House Speaker Ryan says U.S. has 'plenty of money' for Zika

WASHINGTON (Reuters) - U.S. House Speaker Paul Ryan said on Tuesday that the federal government has “plenty of money” to combat the rapidly spreading mosquito-borne Zika virus, which is spreading through the Americas and has been linked to thousands of birth defects in Brazil.

Aedes aegypti mosquitoes are seen at the Laboratory of Entomology and Ecology of the Dengue Branch of the U.S. Centers for Disease Control and Prevention in San Juan, March 6, 2016. REUTERS/Alvin Baez

“There is plenty of money in the pipeline right now, money that is not going to Ebola, that was already in the pipeline, that can go immediately to Zika,” the Wisconsin Republican told reporters. He provided no details, but said the money could be “reprogrammed” from other purposes.

Ryan’s comment comes as Congress continues to debate an Obama administration request for $1.8 billion in emergency funding to address the Zika outbreak, which the World Health Organization estimates could eventually affect as many as four million people in the Americas.

Republicans, who initially urged the administration to use funding set aside for the dwindling but still deadly Ebola outbreak in West Africa, continue to press the administration to agree to reprogram money already earmarked for other purposes.

Republicans on the House Appropriations Committee estimate that the U.S. Department of Health and Human Services and the State Department have up to $2.7 billion in combined unobligated funding that could be tapped for Zika.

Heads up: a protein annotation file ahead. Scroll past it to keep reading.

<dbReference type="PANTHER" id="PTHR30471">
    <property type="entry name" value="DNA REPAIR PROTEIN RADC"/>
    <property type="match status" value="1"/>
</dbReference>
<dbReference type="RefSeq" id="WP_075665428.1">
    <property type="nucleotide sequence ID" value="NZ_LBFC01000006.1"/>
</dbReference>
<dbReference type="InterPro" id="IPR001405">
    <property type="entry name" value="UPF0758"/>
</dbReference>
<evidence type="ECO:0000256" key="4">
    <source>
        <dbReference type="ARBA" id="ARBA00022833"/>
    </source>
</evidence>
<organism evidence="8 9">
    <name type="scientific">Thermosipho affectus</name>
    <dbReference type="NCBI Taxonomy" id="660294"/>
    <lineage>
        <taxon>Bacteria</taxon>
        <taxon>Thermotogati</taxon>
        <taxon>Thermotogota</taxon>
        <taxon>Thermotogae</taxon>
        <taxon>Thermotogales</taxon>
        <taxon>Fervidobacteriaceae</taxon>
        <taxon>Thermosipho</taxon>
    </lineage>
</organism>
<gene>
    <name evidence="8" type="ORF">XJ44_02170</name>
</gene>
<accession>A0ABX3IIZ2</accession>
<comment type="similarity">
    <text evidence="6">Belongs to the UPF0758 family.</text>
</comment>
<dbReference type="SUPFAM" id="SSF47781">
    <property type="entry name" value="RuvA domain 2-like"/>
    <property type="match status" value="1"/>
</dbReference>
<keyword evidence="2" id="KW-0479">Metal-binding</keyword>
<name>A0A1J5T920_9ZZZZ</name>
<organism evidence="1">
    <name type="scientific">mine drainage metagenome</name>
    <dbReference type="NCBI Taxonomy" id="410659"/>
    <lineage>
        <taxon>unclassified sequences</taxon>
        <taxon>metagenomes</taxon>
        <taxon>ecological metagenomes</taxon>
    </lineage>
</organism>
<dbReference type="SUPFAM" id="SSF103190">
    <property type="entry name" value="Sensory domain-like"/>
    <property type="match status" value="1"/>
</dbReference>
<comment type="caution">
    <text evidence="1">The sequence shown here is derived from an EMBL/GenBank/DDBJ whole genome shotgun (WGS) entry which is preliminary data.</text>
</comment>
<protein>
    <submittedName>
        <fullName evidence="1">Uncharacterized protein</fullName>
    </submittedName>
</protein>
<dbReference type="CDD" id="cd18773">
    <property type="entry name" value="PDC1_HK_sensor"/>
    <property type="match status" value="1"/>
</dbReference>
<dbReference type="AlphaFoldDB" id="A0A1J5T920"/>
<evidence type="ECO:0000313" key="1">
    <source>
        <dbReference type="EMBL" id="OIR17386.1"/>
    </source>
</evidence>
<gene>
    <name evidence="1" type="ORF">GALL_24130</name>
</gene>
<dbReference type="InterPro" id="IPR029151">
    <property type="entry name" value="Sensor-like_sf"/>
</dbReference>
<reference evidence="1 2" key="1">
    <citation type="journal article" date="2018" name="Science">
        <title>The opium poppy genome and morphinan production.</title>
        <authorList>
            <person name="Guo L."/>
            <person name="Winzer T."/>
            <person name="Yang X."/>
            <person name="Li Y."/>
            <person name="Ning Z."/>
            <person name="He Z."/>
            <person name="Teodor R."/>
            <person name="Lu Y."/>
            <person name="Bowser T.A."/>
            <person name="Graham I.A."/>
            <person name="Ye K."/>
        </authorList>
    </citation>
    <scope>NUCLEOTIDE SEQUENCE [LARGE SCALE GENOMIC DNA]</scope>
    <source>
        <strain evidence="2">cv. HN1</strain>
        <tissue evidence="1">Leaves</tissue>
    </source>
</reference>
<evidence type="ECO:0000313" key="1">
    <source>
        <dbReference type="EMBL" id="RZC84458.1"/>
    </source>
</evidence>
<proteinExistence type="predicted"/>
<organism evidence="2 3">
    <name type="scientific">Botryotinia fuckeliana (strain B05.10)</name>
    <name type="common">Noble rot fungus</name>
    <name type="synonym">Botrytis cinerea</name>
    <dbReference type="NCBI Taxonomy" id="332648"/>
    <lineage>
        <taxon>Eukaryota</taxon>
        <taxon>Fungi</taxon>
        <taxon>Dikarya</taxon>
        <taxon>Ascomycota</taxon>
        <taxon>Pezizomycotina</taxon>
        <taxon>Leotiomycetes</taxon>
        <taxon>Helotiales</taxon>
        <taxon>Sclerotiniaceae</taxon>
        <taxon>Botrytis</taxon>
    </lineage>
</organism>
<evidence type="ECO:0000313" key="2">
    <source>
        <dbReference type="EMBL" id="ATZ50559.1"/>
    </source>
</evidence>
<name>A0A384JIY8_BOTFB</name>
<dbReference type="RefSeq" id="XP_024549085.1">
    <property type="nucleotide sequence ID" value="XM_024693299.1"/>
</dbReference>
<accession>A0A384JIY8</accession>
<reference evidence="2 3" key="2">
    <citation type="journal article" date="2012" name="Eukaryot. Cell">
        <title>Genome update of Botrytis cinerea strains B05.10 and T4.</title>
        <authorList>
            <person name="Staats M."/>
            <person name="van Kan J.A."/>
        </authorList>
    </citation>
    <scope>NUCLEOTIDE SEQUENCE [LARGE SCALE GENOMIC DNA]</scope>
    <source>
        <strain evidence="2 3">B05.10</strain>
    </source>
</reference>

“It’s the fastest way to address the crisis,” a Republican aide said.

Democrats are pushing for new emergency funding for Zika, saying the use of money already appropriated could endanger other important programs.

“We’ve been hesitant to signing on, because we don’t want to rob Peter to pay Paul,” a Democratic aide said.

Zika is carried by mosquitoes, which transmit the virus to humans. However, much remains unknown about Zika, including whether the virus actually causes the rare birth defect microcephaly in babies.

Public health officials say that link is growing stronger with new evidence, but expect it will take months to draw preliminary conclusions from studies of the virus, and possibly years to prove a connection.

More than a dozen suspected cases of sexual transmission in the United States and France, and one case of suspected transmission through a blood transfusion in Brazil have raised questions about other ways that Zika may spread.

Aides, however, said an agreement was unlikely by Wednesday, when U.S. House lawmakers are scheduled to leave for a two-week spring break. The chamber is due to reconvene on April 12.

The Senate is already on break until April 4.

Reporting by David Morgan; editing by Tim Ahmann, G Crosse